Ten Unique Languages to Learn

Unique Languages on GoAbroad

Mix of Languages by woodleywonderworks, on Flickr

Words are a lot like people: they can excite us, disappoint us, comfort and anger us. They are as powerful as any physical reaction and and can be just as influential. With so many diverse languages throughout the world, including those still being discovered, how do you decide which languages to study and learn?

To help you make that decision, GoAbroad is featuring some the most unique languages to study. These top 10 selections are based on what students are searching for on GoAbroad, and will get you thinking outside the box when it comes to program selection. Learning a new language, or improving your current skills, is a great way to improve job opportunities and become a better global communicator. Is there a particular language that sparks your interest?

Aymara

Originating from the Aymara People of the Andes, the Aymaran language boasts over two million native speakers and is one of the official languages of Peru and Bolivia. Before the 16th century Spanish conquests, Aymara was a much more dominant language, but it soon faced competition from speakers of Spanish and Quechua. Despite this setback, the Aymara native language still remains in use and thriving throughout locations of South America. Check out all ways you can study the Aymaran language!

Estonian

Related to the Finnic branch of Finno-Ugric group of languages, and also influenced by German, Russian, Swedish and Latvian, the Estonian language is recognized as the official language of Estonia with over 1.1 million speakers and thousands of others outside the country. The oral traditions of Estonia have proved essential to preserving stories and customs, and the Estonian language continues to recognize this with its variety of dialects and grammar usage. There are lots of places that you can study Estonian!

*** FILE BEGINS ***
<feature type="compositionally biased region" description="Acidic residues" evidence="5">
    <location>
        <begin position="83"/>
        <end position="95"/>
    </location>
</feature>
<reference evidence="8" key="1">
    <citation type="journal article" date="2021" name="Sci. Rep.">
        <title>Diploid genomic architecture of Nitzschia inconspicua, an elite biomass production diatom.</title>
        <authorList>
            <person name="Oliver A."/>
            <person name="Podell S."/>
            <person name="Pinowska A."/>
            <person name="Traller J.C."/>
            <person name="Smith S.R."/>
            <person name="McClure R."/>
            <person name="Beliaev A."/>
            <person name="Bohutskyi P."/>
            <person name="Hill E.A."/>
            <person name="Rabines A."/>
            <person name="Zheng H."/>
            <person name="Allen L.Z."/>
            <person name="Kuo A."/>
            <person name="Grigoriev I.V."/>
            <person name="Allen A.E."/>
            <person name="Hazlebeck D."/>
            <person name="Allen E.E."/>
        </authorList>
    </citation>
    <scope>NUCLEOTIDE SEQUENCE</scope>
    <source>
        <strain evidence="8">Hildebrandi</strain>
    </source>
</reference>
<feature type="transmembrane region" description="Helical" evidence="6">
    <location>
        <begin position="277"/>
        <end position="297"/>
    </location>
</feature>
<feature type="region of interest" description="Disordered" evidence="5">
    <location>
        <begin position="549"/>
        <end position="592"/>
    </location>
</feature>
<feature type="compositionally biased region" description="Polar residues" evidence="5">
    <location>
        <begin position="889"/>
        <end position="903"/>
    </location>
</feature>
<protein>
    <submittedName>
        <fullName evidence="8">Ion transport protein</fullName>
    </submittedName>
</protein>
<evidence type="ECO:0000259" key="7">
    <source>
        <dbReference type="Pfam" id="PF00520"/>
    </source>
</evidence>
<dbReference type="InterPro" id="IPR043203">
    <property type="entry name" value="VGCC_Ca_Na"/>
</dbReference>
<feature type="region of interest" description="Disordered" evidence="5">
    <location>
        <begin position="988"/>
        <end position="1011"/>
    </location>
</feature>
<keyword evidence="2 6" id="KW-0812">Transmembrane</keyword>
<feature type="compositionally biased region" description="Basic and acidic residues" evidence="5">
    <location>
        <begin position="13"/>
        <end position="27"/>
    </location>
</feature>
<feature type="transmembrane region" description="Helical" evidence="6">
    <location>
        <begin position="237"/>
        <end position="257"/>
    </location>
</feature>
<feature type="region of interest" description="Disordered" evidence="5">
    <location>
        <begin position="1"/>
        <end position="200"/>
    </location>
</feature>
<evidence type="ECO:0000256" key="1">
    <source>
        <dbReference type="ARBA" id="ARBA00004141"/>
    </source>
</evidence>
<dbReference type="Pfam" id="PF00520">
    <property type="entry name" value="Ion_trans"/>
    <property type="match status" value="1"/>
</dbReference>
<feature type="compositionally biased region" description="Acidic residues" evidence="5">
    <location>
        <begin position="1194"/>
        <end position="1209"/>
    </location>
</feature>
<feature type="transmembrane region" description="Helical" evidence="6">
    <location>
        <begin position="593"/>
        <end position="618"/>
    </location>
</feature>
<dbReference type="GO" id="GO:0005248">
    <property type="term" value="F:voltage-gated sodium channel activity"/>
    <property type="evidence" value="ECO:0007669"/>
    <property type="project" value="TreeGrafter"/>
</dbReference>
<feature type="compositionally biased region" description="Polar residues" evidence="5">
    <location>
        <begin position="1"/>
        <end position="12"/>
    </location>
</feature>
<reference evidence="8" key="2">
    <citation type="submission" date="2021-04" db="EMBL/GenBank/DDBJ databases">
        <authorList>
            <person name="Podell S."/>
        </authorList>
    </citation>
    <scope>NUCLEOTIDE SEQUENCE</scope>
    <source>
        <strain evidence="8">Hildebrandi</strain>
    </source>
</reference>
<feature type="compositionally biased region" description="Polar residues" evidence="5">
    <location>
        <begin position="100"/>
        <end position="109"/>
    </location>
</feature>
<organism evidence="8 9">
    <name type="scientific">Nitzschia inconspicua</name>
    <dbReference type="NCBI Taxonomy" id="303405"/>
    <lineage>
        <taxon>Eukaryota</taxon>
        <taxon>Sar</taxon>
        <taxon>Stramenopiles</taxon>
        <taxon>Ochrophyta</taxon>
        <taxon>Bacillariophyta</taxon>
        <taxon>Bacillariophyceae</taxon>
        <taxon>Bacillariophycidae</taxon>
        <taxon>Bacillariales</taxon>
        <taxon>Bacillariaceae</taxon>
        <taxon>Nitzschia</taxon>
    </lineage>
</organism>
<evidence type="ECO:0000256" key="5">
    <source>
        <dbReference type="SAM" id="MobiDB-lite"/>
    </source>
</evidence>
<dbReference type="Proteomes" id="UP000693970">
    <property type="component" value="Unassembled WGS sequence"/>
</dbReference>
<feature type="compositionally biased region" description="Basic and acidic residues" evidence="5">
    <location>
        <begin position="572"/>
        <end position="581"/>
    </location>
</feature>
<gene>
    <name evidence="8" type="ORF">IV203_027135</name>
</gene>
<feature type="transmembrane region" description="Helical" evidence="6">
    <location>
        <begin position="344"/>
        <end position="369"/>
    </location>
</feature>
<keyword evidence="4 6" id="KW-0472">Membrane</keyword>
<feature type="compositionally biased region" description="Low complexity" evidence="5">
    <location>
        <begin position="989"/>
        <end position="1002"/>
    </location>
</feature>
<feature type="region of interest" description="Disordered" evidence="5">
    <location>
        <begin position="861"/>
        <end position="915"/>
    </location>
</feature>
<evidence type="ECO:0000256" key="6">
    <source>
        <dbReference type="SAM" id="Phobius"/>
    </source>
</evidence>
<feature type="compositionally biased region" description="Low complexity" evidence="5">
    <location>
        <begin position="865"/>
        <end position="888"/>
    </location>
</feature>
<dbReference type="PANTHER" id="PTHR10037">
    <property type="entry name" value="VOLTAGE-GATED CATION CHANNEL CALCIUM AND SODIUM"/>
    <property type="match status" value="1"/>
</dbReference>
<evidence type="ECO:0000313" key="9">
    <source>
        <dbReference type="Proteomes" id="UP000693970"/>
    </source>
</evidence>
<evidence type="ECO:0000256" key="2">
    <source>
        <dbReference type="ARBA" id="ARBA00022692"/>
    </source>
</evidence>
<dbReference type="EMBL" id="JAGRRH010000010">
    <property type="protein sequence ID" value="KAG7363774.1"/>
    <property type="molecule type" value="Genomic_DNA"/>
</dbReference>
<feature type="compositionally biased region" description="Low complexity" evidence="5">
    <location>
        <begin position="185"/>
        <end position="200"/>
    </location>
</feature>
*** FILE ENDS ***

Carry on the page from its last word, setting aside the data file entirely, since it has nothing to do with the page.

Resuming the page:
Flemish

The name of the Flemish language is quite deceiving. Although it’s a commonly used term, Flemish is an informal way of referring to any Dutch language spoken in Belgium (also called “Belgian Dutch”). There are a variety of Dutch dialects in Belgium, with Flemish used as the general term to encompass the East and West Flemish accents. This is a language that can be very colorful and is a mark of originality to the Flemish people. And there are great locations in which you can learn Flemish!

Albanian

Albania is one of Lonely Planet’s to countries to visit in 2011! If you’re looking to learn a language that has roots centuries deep, Albanian is the choice for you. With over seven million speakers of the language spread across the world, this Indo-European language can be found in isolated village of southern Italy all the way to Canada and The United States. The rich linguistic history and literary merits of Albanian make this language a great study, no matter your skill level. Take a look at all the options for learning Albanian!

Waray

The Waray-Waray language, also commonly spelled “Warai”, is a language spoken in the Philippines throughout provinces like Samar, and Northern and Eastern Samar. It has a total of 3.4 million speakers and is among the ten officially recognized regional languages in the Philippines. If you find yourself abroad in the Philippines, keep an ear out for the tones of Warai, as it is widely used in radio and television media.

Irish

Irish Gaelic is the better known name for this language, and while it used to be the original language of the Irish, it is more common nowadays to be spoken as a second language. However, some Irish still speak it as a first language, and it is recognized as the national and first official language of the Republic of Ireland. The lyrical and rolling brogues are recognizable distinctions of Irish Gaelic and hark back to Ireland’s culture and heritage. If you have Irish heritage or are interested in Irish culture, consider learning Irish Gaelic!